Last week we began to discuss the importance of having a time of personal daily devotions. Speaking on this subject, D.L. Moody said, "A man can no more take in a supply of grace for the future than he can eat enough for the next six months, or take sufficient air into his lungs at one time to sustain life for a week. We must draw upon God’s boundless store of grace from day to day as we need it." That’s true.
Some of you may know that I take trumpet lessons. Currently my teacher has me working on what seems to me to be an impossible task. He wants me to be able to play two full pages of staccato quarter notes going through every imaginable key change, in one breath! I have to mark each session how far I’ve gotten before I run out of air. I am making progress.
The same thing is true with daily devotions. At first, you may not seem to be getting anywhere, but as you keep "practicing" you will discover yourself getting further and further in the practice.
Last week I gave these starting hints to help in developing good and meaningful devotions.
First, pick a consistent time for your devotions — a time that works for you.
Second, pick a quiet place for your devotions. It is so easy for the devil to distract us.
Third, pick a good Bible for your devotions, one you can read and comprehend. Don’t rely solely on devotional helps. You need to get into the Word for yourself.
Now, let’s pick up with some other helpful hints.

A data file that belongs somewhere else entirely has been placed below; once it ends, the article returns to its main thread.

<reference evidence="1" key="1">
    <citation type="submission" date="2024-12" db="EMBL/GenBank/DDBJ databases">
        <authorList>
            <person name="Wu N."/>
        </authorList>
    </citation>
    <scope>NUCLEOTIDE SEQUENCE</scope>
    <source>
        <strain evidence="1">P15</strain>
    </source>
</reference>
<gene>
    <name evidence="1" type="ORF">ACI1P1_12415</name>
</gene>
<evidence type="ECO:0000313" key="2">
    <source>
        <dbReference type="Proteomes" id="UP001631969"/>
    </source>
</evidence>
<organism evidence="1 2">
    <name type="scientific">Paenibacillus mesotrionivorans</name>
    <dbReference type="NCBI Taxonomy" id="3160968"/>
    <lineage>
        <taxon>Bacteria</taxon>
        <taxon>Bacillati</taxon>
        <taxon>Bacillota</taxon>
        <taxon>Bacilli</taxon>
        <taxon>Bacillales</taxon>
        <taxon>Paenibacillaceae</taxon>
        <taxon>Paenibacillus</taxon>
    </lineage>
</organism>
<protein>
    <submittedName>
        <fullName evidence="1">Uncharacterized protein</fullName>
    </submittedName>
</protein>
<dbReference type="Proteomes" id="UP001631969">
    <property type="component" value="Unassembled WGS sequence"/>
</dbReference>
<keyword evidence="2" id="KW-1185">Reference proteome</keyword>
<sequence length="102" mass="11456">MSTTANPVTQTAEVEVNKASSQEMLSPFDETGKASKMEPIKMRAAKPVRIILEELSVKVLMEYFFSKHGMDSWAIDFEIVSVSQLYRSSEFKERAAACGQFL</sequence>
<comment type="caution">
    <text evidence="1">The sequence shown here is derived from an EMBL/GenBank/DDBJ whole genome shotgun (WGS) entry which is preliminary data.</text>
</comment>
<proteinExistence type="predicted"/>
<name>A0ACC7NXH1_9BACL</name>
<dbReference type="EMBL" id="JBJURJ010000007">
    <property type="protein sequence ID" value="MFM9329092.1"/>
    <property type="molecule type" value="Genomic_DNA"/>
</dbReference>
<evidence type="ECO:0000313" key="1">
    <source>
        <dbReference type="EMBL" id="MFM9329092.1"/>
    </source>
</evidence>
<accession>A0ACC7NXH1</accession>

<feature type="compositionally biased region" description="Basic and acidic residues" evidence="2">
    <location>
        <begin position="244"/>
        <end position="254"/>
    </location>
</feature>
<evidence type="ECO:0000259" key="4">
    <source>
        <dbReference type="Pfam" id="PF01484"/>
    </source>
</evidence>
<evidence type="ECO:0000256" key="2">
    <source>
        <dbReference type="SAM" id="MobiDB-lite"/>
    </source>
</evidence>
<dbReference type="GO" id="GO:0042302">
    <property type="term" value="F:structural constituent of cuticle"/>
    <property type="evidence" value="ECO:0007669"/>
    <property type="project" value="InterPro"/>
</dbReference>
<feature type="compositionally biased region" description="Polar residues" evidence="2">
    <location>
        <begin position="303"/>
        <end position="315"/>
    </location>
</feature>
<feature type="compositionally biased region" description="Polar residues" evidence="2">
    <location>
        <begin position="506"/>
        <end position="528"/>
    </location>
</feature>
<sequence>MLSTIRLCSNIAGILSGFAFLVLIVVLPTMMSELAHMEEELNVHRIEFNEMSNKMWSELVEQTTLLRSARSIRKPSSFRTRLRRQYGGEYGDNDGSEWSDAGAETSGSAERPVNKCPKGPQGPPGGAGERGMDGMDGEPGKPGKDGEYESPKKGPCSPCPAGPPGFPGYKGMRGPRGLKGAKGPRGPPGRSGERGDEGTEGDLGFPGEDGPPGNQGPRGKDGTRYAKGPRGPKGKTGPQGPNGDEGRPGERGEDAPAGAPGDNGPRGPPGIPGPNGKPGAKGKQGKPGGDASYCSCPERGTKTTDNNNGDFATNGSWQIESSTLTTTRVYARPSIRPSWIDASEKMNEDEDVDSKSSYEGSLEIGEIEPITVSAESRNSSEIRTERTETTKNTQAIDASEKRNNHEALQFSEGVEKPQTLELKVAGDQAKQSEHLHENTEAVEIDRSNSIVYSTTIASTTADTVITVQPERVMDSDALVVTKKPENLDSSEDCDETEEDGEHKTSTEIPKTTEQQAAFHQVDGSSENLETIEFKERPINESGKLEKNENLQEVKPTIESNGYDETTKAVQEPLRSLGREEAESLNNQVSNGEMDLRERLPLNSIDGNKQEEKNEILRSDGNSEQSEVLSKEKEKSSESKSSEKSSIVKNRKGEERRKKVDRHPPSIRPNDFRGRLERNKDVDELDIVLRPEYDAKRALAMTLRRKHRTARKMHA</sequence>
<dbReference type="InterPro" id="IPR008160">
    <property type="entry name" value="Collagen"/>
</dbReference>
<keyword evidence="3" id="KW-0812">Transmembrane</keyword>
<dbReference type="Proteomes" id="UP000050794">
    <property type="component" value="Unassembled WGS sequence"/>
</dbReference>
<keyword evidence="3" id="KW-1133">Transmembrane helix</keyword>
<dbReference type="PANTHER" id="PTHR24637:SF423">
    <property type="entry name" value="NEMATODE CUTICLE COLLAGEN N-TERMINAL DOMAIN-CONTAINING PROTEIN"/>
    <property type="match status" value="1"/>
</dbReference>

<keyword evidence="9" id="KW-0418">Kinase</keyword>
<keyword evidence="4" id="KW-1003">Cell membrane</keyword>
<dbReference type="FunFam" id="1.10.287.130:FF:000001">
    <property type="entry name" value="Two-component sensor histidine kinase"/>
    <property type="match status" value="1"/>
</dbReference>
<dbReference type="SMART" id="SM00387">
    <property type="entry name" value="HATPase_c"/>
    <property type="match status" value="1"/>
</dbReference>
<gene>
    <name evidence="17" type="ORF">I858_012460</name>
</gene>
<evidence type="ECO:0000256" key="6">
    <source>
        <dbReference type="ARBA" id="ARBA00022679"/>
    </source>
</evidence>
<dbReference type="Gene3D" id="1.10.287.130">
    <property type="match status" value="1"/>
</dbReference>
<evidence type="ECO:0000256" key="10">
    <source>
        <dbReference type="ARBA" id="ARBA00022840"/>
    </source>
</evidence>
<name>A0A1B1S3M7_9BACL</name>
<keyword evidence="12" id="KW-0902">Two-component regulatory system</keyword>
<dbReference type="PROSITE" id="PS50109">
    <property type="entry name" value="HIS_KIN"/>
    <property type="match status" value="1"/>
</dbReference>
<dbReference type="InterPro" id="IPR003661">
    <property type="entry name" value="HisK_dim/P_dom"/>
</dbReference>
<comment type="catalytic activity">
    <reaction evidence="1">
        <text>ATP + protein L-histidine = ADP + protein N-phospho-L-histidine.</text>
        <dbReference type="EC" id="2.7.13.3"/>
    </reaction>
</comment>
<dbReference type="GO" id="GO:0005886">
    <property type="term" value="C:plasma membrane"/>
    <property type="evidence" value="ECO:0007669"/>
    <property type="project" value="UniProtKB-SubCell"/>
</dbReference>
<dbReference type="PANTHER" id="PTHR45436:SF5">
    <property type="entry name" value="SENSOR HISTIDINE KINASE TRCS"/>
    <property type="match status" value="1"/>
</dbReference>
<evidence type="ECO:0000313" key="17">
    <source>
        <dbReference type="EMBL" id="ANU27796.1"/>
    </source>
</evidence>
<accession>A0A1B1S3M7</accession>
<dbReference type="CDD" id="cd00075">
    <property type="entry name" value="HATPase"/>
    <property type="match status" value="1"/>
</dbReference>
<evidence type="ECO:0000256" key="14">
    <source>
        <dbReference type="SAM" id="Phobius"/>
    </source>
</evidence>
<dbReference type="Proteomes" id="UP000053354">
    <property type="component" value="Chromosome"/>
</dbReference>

Fourth, start with easy passages and progress to harder ones. For example, you might want to start in the New Testament with a book like Colossians or Philippians and then move to Romans, and progress saving the book of Revelation for last. In the Old Testament, start with Psalms or Proverbs, don’t start with Ezekiel or Leviticus or you will get discouraged and quit.
Fifth, there are three questions that will help you as you study each passage. (1) What does this passage teach me about God? (2) Is there a promise in this passage I must believe? (3) Is there a command I must obey? The problem with so much of our study is that we make it only an intellectual exercise. Remember: the Bible was not given to us simply to increase our knowledge about God; it was given to us primarily to change our lives. Unless you apply what you read, you’ve missed the whole point.
Sixth, I suggest beginning each session of study with this simple prayer from David, "Open my eyes to see wonderful things in your Word" (Psalm 119:18, The Living Bible).
Seventh, take time to pray as well as to read. When we read the Bible, God speaks to us; when we pray we speak to God. Unless there is conversation, it will be hard to develop a meaningful relationship with God.
Remember, prayer is simply talking with God. You don’t have to be fancy, you don’t have to follow a certain pattern, just talk to God the way you would a friend — after all, Jesus did tell us that he calls us friend didn’t he? (See John 15)
Time alone with God is crucial to Christian growth. Go to him everyday in prayer. Read your Bible daily. Obey what he tells you to do. Witness every chance you get. (Remember a witness is someone who tells what they’ve experienced; what they know).
Dr. John Pearrell is pastor of Gateway Community Church in Covington. He can be heard Thursdays on the radio on WMVV 90.7 (FM) at 8:30 p.m.